100 Agents of Change

Lead Research Organisation: University of Manchester
Department Name: Arts Languages and Cultures


Responding to an increasingly polarised political landscape in the UK and prevailing socio-economic challenges, this project seeks to promote arts-based community activism amongst marginalised young people. This will be facilitated by providing an arts and social transformation workshop residency hosted by 20 international change-makers from In Place of War (IPOW)'s global network as well as and national arts activists and academics at Roundhouse, Block 9 (Banksy/Glastonbury) and Goldsmiths. This will be followed by 12 month mentoring period for the 100 participants/organisations based in 10 UK communities. Providing young people with mentors will give them an opportunity to develop their ideas from the residency and pilot them their communities over the following months. Finally, the project will culminate in a semi-permanent exhibition and showcase of artistic creation and production at Block9, Goldsmiths and Coventry City of Culture 2021 and a digital archive of presentations, interviews and creative responses developed by participants.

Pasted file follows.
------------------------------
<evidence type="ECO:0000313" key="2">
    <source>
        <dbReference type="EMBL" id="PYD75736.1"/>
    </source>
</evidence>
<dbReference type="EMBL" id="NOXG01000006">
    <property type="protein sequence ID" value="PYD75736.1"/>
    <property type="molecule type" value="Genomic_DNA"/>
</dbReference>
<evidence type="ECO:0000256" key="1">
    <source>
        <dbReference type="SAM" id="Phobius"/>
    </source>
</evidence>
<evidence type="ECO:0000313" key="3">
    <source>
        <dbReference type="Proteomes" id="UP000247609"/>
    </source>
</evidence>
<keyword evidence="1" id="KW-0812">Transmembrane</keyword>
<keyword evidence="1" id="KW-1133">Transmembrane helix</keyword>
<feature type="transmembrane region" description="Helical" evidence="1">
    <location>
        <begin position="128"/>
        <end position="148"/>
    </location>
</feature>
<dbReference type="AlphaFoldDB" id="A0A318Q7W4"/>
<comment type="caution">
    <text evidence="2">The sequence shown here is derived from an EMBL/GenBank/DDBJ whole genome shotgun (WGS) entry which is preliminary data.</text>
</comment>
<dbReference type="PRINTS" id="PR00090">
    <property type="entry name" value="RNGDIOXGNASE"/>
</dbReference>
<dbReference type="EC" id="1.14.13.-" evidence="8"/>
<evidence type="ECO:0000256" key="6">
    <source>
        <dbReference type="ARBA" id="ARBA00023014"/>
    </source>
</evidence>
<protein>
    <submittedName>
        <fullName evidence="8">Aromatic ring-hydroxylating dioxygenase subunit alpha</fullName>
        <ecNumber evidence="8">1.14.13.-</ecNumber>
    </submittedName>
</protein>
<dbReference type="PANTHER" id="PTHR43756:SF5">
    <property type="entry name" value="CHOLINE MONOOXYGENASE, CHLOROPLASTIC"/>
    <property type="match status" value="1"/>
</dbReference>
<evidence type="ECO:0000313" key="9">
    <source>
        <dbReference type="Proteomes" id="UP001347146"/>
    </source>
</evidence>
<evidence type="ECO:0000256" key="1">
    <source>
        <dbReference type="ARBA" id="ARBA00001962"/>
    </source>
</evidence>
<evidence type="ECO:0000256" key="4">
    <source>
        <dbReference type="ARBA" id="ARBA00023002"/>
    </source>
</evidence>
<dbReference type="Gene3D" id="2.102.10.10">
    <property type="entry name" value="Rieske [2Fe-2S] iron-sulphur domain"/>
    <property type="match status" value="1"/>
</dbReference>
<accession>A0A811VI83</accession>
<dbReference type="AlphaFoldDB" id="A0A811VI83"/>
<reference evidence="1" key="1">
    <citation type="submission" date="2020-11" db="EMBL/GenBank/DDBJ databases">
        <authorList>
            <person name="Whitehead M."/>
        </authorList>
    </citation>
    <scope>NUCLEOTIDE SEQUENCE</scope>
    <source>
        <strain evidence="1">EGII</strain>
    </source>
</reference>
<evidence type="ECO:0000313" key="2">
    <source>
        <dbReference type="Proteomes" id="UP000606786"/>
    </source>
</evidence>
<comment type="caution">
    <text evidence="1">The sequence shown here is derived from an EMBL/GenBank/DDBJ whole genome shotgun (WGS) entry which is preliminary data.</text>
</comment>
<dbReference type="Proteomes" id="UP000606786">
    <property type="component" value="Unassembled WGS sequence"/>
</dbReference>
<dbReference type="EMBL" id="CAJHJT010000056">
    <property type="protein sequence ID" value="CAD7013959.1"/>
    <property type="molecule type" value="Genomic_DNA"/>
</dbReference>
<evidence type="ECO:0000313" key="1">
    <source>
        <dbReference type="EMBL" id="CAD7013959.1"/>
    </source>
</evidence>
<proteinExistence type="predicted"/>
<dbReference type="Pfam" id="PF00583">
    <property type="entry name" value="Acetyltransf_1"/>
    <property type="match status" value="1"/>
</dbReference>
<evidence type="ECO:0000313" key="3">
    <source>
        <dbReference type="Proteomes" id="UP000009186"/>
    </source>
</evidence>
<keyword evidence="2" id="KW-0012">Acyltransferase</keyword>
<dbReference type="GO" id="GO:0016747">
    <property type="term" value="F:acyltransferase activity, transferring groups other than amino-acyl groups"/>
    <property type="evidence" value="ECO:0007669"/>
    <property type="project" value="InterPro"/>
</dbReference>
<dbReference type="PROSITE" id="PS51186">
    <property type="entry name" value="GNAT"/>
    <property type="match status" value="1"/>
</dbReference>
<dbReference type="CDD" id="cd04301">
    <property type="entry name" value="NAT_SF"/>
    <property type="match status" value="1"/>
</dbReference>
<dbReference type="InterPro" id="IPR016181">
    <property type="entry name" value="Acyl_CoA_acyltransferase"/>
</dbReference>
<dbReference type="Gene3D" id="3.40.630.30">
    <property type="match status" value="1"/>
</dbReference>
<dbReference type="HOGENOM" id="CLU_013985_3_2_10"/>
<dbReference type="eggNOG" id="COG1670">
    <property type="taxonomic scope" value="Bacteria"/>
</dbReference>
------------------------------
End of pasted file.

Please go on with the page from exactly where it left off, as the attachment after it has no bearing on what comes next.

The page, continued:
Planned Impact

Given that the project has been designed to take place over the course of a year, involving both online and physical consultations with a variety of stakeholder organisations working with young people and young people themselves both in the UK and abroad, it is anticipated that the project will provide benefits to the primary target group: young people from marginalised backgrounds in the UK. A needs analysis was developed as part of the consultation, and young people have inputted into the design of the project, in particular the workshop sessions and residency component to ensure that project meets the needs of the target beneficiaries.
The immediate impact will be apparent at a personal level in the young people themselves who take part in the residency and mentoring to develop arts-based community projects. Equally, it is anticipated that the wider community will benefit from these creative projects as they seek to respond to challenges facing the community. This is significant as the target group, young people from disadvantaged and minority groups and the community organisations involved in the project do not normally engage with academic institutions, projects or research. In the same vein, it is unlikely these beneficiaries have the opportunity to interact with peers from diverse social and ethnic groups from across the UK or their peers from communities in the Global South. Equally, it is likely that this project will encourage young people and community groups from white working class backgrounds, from regional cities and towns with high levels of knife crime, youth homelessness and deprivation and those from BAME/refugee backgrounds, to (re)engage with art, to develop new artistic skills and to learn about diverse arts forms beyond those offered on an increasingly shrinking arts national curriculum.